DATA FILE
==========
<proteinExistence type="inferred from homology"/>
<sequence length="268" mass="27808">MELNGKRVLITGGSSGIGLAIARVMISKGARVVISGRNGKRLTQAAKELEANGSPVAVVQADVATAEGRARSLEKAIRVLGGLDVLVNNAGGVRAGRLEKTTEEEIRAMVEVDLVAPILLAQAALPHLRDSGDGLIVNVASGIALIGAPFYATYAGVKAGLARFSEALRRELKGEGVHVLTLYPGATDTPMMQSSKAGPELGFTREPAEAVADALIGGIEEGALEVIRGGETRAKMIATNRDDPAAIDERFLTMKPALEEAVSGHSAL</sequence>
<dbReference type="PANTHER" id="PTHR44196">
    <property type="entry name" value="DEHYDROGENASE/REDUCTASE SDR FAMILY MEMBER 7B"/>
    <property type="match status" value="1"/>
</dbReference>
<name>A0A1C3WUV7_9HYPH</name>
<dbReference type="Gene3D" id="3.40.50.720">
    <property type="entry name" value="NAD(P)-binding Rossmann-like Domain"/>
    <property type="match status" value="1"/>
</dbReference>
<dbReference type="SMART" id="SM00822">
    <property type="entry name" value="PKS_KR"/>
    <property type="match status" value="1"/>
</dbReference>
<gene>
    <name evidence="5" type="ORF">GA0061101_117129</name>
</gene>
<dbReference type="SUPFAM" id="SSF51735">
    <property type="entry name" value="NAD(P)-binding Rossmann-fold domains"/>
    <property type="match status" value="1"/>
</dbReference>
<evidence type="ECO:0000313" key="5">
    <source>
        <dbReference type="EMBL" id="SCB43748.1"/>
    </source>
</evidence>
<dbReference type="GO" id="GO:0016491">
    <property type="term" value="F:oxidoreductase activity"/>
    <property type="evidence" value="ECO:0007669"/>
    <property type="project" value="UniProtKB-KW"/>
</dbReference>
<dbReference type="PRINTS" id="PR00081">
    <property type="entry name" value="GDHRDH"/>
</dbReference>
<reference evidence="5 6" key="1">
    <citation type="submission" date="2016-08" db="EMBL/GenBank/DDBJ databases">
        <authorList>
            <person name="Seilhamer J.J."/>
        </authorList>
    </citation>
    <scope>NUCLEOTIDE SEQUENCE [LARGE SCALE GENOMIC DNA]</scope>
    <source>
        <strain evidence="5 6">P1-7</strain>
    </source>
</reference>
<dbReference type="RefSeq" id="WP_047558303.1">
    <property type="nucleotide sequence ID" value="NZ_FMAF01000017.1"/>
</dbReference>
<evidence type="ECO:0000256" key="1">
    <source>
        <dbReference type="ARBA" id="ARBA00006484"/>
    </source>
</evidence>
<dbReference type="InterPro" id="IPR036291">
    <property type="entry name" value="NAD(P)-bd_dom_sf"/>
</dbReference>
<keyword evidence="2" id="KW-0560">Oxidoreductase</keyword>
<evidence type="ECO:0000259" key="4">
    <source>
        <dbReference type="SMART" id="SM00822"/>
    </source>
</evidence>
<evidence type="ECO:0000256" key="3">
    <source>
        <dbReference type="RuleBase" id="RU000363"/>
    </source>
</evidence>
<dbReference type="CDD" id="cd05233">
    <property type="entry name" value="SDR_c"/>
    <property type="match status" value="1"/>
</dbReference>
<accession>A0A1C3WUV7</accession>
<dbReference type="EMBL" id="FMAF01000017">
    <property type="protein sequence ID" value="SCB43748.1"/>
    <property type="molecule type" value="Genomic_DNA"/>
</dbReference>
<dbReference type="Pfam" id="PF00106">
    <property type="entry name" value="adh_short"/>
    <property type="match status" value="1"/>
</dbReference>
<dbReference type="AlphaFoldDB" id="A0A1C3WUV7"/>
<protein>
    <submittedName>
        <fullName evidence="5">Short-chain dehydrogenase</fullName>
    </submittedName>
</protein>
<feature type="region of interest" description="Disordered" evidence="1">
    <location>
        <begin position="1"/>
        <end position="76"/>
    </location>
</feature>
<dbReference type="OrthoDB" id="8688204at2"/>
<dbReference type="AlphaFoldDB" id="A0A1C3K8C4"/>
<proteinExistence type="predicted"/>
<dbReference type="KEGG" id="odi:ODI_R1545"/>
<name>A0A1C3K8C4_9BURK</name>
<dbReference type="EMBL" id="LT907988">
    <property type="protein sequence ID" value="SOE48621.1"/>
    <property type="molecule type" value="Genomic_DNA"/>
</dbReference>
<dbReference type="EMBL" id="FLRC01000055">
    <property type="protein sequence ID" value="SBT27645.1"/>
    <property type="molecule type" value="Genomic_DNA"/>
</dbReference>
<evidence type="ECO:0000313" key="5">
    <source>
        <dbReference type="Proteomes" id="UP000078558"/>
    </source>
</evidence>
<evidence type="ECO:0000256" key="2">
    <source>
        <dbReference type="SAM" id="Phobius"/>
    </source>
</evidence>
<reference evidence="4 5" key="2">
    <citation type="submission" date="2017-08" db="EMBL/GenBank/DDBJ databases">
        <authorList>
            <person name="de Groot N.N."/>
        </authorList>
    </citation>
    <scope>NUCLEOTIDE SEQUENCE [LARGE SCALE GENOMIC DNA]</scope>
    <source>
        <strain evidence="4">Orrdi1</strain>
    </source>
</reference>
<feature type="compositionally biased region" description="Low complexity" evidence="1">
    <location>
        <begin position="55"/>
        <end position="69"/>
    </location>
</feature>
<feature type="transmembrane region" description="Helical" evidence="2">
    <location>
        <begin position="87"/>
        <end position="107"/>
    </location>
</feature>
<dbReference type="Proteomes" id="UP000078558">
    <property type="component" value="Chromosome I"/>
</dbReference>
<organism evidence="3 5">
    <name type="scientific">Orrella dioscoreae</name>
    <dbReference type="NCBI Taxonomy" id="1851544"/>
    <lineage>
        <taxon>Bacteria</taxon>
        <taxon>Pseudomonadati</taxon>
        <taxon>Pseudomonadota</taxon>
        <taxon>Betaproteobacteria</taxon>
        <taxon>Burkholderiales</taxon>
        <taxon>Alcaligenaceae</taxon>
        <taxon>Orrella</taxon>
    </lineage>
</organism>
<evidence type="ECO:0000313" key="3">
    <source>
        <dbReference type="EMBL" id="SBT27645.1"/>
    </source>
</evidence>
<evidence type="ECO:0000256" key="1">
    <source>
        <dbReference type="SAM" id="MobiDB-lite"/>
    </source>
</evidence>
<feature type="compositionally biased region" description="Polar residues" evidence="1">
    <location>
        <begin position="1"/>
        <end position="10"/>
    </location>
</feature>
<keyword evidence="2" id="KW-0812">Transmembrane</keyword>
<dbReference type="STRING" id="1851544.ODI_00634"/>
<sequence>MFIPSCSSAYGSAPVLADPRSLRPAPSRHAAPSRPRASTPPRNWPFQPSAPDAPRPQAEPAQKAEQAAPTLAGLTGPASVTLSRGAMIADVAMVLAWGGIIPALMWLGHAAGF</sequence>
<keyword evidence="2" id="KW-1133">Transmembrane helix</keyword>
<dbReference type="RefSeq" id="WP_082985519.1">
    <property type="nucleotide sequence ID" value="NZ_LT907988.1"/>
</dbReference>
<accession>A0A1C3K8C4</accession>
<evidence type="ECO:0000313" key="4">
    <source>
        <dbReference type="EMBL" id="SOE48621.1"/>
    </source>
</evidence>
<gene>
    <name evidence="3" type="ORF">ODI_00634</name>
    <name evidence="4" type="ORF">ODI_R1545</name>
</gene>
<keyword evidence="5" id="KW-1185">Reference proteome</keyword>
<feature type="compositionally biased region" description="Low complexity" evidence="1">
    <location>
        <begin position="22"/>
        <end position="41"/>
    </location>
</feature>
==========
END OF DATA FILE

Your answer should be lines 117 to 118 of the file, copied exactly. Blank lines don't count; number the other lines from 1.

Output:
<reference evidence="4 5" key="2">
    <citation type="submission" date="2017-08" db="EMBL/GenBank/DDBJ databases">